“Ideally, our recommendations will be part of a guiding plan to our school to reach our Sustainability 2020 goal of 100 percent renewables and even to eventually reach a net-zero energy campus,” Gansenberg wrote.

Students said the project allowed them to evaluate the merits of various options for reaching the net-zero goal.

“What I liked most about the class was the problem-solving aspect,” Dunn wrote. “These are real-world problems, and everyone seemed to have an opinion on how to solve them.”

Aaron Witham, the college’s director of sustainability, said Green Mountain’s president, vice presidents and trustees have read the report, as have members of the college sustainability council, which has staff, faculty, student and administration representatives.

“They’re definitely acting on this and taking it seriously,” Witham said. “There’s a lot of momentum for net-zero. Whether we officially label it that, it’s implicit in our goal of climate neutrality.”


Getting started
Since the school committed to climate neutrality in 2007, it has reduced its carbon emissions by 41 percent.

“We’ve made a huge step toward net-zero,” Witham said.

One priority will be to improve the school’s thermal efficiency, Witham said. The first project, to be done this fall, will be insulating the house on the campus farm, which he called “one of the worst on campus,” and replacing its oil-fired furnace with a cold-climate heat pump or wood or pellet stove. That project, Witham said, has involved many students, including a group that did an energy audit on the building last year.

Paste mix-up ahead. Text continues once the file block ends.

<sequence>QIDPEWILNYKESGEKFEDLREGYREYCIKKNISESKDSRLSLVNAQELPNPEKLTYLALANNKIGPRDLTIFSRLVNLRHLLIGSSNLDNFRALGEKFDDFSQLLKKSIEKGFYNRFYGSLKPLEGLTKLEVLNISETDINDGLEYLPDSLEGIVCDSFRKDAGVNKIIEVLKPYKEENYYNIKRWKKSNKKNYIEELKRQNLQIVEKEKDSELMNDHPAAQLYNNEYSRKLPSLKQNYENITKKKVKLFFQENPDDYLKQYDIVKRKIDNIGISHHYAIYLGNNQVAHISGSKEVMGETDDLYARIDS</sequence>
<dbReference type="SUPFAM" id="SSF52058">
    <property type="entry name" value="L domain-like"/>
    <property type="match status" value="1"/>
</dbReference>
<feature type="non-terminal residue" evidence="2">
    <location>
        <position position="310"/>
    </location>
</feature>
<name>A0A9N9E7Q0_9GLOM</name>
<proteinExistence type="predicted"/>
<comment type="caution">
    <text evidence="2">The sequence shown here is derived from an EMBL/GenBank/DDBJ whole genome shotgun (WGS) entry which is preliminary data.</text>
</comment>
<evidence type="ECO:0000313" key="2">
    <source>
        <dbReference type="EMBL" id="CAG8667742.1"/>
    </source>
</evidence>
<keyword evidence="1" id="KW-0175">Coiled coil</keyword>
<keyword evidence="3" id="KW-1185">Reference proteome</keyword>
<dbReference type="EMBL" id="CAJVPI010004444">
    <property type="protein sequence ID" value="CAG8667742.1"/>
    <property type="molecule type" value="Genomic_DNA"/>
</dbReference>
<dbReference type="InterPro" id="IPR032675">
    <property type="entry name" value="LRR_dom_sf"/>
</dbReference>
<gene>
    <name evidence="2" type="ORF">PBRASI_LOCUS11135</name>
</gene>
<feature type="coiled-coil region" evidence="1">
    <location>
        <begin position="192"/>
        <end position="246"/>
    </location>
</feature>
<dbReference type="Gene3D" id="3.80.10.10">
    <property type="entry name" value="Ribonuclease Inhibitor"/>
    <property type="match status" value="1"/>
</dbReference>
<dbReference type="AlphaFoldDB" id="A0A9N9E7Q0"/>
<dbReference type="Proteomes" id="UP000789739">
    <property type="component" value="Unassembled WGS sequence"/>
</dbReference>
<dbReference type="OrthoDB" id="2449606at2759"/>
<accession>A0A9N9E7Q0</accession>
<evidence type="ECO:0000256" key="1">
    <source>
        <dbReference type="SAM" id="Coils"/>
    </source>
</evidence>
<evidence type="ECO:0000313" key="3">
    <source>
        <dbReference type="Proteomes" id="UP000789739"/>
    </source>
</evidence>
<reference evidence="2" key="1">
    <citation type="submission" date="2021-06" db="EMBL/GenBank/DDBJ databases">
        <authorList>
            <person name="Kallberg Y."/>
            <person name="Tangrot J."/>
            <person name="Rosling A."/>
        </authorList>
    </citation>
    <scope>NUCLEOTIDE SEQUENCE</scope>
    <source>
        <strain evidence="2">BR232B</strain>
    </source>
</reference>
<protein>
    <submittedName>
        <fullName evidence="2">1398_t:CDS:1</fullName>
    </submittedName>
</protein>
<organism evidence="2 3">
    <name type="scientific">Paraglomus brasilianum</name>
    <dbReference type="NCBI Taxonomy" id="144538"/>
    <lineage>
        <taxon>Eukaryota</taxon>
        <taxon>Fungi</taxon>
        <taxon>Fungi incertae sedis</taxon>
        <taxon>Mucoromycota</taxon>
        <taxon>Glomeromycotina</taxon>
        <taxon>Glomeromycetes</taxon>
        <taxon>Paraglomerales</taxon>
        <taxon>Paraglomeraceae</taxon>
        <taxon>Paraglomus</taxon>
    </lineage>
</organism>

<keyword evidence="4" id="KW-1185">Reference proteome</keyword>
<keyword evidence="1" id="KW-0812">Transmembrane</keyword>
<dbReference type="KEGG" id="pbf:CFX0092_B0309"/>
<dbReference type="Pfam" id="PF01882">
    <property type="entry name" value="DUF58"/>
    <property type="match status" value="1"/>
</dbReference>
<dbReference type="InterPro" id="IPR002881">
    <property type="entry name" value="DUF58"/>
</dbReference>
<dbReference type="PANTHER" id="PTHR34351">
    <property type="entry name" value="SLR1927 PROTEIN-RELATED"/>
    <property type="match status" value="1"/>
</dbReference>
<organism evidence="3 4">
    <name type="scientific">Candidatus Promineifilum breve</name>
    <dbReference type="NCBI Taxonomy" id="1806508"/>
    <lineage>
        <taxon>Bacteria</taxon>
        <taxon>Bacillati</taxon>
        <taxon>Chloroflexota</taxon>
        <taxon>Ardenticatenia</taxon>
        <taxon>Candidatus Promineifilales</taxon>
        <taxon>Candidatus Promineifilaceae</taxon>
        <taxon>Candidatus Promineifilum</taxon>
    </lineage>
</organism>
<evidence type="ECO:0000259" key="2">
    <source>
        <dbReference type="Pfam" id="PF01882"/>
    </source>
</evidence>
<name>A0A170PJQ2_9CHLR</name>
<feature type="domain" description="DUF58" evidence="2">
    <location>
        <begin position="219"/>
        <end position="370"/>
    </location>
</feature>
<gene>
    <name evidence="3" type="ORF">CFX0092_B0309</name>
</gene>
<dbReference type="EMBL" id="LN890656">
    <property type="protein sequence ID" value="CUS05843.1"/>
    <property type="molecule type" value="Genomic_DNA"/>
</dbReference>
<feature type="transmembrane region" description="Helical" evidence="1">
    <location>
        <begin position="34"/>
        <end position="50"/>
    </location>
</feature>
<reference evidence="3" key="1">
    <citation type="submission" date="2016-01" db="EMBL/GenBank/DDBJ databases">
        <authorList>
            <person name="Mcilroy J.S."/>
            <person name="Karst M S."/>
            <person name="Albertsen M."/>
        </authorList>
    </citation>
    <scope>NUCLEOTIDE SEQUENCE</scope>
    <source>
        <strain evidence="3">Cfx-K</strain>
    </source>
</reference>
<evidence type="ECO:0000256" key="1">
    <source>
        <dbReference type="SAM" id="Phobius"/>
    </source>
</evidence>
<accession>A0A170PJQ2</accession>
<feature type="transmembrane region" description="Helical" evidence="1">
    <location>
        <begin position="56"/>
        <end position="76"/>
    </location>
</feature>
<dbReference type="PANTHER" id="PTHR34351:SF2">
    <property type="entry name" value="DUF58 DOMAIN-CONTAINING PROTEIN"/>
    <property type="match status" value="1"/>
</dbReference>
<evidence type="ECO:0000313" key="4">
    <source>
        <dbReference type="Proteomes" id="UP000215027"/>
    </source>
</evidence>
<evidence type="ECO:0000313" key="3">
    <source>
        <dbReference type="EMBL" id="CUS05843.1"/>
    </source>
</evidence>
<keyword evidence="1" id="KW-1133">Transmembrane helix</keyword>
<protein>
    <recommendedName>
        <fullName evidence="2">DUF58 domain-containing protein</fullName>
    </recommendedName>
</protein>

The next step may be installing more on-campus solar systems.

“We have very little rooftop application now,” Witham said.
Dunn says it’s now up to the college to follow the roadmap Letendre’s students have laid out.
“What I want to see happen is implementation,” Dunn wrote. “We have a strategic plan backed up by the most verifiable sources, and this has been made available to the administration. The college does plan to utilize our information, but as separate initiatives that will need further discussion based on financial availability as well as other factors at the time of discussion.”
Other areas of campus energy use remain to be studied and addressed.

“One of our biggest challenges is transportation,” Letendre said. “Hopefully we’ll have some alternatives by 2050.”

The students from the spring class presented their research to Letendre’s incoming students in September. The new students will choose new projects, he said.